Aerial photography shows proposed mining site (right) located north of Ga. 94 (left vertical) in Saint George. In July, Alabama-based Twin Pines Minerals applied for a permit to mine for titanium along Trail Ridge near the southeastern edge of the Okefenokee Swamp. 
Photo: HYOSUB SHIN / HYOSUB.SHIN@AJC.COM
Photo: HYOSUB SHIN / HYOSUB.SHIN@AJC.COM

Mining project could cause ‘unacceptable’ impact to Okefenokee says EPA

Several governmental agencies have expressed concerns about how a proposed titanium mine may impact the swamp and wildlife of the Okefenokee National Wildlife Refuge as well as the lack of research provided about the project.

The US Army Corp of Engineers, the agency charged with reviewing the mining proposal, released comments to the public days after government agencies, non-governmental organizations and members of the public filed more than 20,500 comments. The agency is periodically posting items related to the application of Twin Pines Minerals LLC to mine in the area.

In July, Twin Pines filed a permit request for the first phase of a 30-year mining plan which would include 12,000 acres mined in 1,000 acre parcels. 

Phase one would cover about 2,400 acres and would come within 1.7 miles of the border of the Okefenokee refuge. It includes mining Trail Ridge, the unique geological formation that surrounds Okefenokee Swamp. 

>> Related: Mining proposal near Okefenokee draws more than 20K comments from public

A three-page response outlined the federal Environmental Protection Agency’s concerns about the project. The agency said detailed plans for restoring the wetlands and stream have not been provided by Twin Pines and are necessary to evaluate the degree to which the soil and water could be restored to appropriate conditions after mining. 

Twin Pines also has not adequately demonstrated that the project would not harm fish, wildlife and the surrounding environment  or result in changes to the groundwater that could impact the conditions of the swamp, the agency said. The cumulative impacts would also need to be considered since the plan is to mine a full 12,000 acres over several decades.

Map showing the proposed Twin Pines Minerals mining site. GATEHOUSE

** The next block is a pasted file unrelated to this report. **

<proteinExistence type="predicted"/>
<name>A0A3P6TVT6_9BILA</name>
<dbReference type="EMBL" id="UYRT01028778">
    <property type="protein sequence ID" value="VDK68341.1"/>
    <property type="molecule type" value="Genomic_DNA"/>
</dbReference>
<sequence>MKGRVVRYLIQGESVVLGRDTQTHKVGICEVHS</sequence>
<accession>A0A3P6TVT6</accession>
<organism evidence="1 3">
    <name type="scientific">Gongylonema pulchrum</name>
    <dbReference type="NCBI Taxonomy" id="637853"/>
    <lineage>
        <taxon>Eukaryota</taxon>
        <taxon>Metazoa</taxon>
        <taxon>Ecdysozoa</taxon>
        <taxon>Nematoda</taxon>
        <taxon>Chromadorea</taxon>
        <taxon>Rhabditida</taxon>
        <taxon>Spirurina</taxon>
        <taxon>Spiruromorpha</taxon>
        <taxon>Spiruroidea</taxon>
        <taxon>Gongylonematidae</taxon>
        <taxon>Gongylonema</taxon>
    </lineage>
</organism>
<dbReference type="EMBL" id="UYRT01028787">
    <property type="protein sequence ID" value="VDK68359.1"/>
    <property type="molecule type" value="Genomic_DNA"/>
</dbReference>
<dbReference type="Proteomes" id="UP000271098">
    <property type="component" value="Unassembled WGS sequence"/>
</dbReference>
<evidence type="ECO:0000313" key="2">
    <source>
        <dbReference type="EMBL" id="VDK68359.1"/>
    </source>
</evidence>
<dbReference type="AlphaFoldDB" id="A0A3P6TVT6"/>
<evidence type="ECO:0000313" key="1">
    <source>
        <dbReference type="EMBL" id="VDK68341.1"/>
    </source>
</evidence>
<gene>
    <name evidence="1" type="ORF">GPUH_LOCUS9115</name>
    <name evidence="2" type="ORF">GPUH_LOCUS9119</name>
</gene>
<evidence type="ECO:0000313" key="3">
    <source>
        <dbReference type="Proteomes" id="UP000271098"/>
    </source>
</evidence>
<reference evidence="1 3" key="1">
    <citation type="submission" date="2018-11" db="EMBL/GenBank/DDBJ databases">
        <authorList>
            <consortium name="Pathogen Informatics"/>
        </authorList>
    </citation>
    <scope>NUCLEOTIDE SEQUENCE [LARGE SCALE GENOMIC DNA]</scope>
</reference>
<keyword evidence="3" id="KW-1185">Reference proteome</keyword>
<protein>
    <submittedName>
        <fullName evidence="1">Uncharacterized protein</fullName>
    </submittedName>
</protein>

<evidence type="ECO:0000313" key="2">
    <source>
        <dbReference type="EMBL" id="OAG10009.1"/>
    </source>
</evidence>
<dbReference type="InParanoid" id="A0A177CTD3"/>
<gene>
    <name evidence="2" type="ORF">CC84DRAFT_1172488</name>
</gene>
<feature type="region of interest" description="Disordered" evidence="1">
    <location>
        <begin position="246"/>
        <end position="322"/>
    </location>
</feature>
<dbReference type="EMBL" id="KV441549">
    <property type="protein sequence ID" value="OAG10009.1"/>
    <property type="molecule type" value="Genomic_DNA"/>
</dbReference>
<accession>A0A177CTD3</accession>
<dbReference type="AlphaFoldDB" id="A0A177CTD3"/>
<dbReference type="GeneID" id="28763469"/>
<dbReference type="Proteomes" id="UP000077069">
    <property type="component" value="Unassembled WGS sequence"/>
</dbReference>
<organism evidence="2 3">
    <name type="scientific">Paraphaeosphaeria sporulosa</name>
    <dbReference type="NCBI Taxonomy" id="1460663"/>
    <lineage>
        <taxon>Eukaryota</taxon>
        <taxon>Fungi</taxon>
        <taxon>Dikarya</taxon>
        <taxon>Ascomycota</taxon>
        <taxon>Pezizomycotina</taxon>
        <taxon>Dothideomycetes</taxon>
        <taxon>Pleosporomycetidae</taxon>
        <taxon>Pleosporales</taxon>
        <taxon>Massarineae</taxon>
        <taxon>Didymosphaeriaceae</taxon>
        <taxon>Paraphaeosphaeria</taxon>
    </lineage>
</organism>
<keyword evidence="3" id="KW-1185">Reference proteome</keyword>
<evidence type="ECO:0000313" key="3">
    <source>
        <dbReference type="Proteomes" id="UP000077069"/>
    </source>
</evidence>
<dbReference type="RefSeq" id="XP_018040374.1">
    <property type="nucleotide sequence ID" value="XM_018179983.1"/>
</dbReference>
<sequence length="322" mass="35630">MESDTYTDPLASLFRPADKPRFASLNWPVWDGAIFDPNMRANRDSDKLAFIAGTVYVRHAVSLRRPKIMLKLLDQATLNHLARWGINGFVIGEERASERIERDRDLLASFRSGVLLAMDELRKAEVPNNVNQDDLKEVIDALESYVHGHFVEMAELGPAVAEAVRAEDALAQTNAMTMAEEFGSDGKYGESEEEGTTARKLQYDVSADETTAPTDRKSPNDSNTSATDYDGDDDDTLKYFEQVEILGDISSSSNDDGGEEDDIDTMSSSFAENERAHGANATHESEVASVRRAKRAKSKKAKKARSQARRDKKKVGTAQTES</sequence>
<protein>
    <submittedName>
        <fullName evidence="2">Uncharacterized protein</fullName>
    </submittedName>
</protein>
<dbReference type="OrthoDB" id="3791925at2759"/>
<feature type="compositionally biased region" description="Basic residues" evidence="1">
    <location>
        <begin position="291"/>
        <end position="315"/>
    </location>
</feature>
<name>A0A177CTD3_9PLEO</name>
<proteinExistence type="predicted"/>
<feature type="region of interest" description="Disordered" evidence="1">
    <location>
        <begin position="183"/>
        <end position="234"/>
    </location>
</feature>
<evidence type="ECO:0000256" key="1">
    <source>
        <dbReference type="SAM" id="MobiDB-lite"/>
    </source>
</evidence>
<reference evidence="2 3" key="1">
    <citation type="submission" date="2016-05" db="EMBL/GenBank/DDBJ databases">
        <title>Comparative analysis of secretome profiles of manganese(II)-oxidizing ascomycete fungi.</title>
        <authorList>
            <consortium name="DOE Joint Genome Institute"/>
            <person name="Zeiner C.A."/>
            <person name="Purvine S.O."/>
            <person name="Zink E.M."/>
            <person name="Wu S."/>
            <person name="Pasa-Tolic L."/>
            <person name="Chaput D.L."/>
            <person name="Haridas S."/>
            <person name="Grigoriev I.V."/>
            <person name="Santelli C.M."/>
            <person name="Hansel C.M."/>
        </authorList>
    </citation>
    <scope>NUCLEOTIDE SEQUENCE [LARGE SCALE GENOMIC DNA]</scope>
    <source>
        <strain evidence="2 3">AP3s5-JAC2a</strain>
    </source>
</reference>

Photo: The Atlanta Journal-Constitution

“Due to the potential for the proposed Twin Pines Minerals mine to adversely affect the hydrology of the Okefenokee NWR, the EPA believes that there is the potential for this project as proposed to cause adverse effects to water quality and the life stages of aquatic life or other wildlife dependent on aquatic systems,” said the statement. “The EPA finds that this project as proposed, may result in substantial and unacceptable impacts to aquatic resources of national  importance.”

>> Read More: Mining proposal raises concerns about future of Okefenokee Swamp

Georgia‘s Environmental Protection Division also expressed concerns about the lack of environmental documentation that has yet to be prepared, completed and distributed from Twin Pines. The agency particularly noted the absence of a report that is supposed to document the groundwater conditions before, during and after mining. 

“We feel it is inappropriate and premature to close the project comment window when such notable elements of the environmental documentation for this project have not yet been made available...” read the statement. 

Twin Pines Minerals has indicated they are working on additional reports including a three-dimensional groundwater flow model which would simulate what happens to water flow both during and after mining.

Comments from the National Oceanic and Atmospheric Administration National Marine Fisheries Service noted that the mining proposal would not occur near essential fish habitat, a position that does not support or oppose authorization of the project. The agency also indicated that it would be unable to offer any further analysis because of its current staffing levels. 

Support real journalism. Support local journalism. Subscribe to The Atlanta Journal-Constitution today. See offers.

Your subscription to the Atlanta Journal-Constitution funds in-depth reporting and investigations that keep you informed. Thank you for supporting real journalism.

X